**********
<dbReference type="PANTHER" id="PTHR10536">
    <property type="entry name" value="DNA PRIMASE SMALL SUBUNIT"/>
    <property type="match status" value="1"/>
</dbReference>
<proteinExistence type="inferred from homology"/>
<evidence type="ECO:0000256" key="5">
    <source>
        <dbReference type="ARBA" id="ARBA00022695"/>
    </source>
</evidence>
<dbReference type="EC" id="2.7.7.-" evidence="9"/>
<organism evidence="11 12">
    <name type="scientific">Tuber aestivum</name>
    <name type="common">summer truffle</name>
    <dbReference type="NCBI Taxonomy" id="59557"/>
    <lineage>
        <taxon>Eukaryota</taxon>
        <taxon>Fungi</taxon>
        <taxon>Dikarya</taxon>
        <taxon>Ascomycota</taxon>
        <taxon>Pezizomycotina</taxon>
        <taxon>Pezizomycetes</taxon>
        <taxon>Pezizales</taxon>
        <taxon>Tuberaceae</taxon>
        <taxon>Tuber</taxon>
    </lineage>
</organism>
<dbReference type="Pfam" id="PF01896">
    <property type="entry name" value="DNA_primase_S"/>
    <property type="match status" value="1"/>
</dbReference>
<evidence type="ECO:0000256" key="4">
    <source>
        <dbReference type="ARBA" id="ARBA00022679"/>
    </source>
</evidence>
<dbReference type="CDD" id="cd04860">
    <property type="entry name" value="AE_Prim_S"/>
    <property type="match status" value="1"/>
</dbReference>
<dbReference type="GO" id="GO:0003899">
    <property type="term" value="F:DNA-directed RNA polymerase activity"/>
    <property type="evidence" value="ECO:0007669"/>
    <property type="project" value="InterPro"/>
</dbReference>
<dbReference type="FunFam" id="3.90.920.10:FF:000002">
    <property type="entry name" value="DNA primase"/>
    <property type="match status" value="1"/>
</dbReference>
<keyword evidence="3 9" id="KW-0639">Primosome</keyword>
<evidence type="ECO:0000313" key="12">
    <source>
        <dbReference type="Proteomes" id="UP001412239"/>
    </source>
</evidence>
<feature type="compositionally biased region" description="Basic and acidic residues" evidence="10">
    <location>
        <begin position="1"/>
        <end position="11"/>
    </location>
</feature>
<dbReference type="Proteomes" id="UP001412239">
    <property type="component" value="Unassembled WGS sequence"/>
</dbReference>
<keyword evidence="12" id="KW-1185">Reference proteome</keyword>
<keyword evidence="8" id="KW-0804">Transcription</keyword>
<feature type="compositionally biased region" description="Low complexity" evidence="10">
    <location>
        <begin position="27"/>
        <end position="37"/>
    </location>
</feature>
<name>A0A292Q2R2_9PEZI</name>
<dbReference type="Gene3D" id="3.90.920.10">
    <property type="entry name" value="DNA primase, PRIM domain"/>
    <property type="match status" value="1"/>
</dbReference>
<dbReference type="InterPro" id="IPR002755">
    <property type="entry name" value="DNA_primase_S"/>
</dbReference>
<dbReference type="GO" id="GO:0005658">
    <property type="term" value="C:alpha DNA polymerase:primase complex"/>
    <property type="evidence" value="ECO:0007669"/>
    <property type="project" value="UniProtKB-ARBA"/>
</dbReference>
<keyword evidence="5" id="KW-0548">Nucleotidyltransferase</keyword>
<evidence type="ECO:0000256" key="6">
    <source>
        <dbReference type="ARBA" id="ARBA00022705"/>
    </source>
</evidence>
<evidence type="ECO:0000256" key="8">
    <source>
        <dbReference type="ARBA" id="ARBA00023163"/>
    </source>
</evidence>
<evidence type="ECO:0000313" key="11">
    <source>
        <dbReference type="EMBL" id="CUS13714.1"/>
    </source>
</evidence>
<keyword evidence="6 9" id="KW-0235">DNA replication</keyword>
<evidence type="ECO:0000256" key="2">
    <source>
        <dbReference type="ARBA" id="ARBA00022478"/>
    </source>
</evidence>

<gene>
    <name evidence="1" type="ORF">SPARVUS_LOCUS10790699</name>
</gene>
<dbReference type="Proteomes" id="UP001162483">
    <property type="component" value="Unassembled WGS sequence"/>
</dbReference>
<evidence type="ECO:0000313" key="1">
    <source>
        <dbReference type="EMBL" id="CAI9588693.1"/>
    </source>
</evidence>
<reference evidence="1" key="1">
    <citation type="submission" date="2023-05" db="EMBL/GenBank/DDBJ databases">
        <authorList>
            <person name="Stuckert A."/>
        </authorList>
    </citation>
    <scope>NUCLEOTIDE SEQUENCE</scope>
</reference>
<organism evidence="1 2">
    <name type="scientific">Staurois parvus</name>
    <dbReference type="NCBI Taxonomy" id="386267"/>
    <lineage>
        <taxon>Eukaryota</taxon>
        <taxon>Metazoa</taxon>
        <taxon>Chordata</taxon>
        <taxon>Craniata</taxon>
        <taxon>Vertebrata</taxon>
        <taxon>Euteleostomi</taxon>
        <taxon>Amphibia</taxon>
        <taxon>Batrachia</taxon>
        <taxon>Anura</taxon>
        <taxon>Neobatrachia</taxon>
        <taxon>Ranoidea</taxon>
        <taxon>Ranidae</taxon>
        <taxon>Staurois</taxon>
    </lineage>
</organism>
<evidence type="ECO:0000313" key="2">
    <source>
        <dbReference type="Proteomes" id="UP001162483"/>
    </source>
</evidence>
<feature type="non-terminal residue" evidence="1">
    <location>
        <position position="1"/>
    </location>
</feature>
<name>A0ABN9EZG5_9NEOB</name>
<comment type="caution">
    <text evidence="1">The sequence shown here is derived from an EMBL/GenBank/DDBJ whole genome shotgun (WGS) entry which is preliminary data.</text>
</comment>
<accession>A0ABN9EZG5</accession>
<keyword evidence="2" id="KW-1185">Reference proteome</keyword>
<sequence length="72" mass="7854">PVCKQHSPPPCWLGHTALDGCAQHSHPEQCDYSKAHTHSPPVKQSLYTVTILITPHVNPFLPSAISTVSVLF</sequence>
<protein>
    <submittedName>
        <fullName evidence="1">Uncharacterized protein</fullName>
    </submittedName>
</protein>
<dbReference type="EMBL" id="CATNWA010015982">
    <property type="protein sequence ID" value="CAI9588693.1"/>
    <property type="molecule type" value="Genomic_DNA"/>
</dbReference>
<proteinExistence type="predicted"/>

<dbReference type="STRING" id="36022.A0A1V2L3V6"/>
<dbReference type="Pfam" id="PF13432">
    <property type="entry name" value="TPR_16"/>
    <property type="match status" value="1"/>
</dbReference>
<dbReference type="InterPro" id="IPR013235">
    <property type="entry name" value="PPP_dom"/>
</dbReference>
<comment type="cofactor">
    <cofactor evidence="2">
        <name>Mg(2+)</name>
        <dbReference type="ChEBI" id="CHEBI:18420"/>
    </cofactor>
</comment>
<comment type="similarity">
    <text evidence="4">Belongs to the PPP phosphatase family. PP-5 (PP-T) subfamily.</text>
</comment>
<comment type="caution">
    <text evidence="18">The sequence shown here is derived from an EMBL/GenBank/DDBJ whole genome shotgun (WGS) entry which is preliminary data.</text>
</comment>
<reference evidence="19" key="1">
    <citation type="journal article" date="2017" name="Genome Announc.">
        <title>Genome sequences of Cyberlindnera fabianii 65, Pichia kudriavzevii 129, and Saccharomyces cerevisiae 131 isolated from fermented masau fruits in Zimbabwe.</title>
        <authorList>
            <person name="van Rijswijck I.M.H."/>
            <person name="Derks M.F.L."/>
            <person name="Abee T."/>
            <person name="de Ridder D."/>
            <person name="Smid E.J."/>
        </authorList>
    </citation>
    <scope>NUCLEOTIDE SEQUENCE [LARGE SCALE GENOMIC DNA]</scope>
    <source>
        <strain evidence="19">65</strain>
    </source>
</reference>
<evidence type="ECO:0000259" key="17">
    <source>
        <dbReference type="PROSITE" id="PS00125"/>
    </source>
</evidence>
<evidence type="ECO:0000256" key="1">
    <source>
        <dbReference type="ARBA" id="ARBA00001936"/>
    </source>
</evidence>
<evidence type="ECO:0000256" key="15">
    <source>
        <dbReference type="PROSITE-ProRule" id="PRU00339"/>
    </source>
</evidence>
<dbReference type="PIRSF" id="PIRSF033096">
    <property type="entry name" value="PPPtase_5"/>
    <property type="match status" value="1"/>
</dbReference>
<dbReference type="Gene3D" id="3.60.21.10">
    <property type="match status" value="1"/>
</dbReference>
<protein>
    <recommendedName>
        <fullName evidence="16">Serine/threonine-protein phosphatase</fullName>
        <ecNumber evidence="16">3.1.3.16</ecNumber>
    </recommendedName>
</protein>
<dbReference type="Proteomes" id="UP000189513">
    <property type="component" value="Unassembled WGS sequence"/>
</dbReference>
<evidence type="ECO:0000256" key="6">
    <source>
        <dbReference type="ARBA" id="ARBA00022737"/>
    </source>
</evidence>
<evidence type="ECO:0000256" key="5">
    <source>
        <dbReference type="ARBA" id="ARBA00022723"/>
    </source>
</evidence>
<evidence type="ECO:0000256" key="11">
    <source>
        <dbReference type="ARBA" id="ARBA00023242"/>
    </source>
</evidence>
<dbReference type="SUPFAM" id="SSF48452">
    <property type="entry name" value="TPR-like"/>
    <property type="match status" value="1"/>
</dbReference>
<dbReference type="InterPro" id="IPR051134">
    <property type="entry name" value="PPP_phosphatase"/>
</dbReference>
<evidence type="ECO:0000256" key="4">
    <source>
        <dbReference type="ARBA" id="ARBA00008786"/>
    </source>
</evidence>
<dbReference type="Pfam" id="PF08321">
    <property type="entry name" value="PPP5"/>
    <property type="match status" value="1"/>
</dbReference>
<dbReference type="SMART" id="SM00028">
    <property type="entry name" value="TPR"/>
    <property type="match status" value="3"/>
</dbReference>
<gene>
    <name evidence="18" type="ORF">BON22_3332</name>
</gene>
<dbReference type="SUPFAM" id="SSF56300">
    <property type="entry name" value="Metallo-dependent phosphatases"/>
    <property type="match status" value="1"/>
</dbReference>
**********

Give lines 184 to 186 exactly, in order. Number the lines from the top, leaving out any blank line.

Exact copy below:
        <dbReference type="ChEBI" id="CHEBI:18420"/>
    </cofactor>
</comment>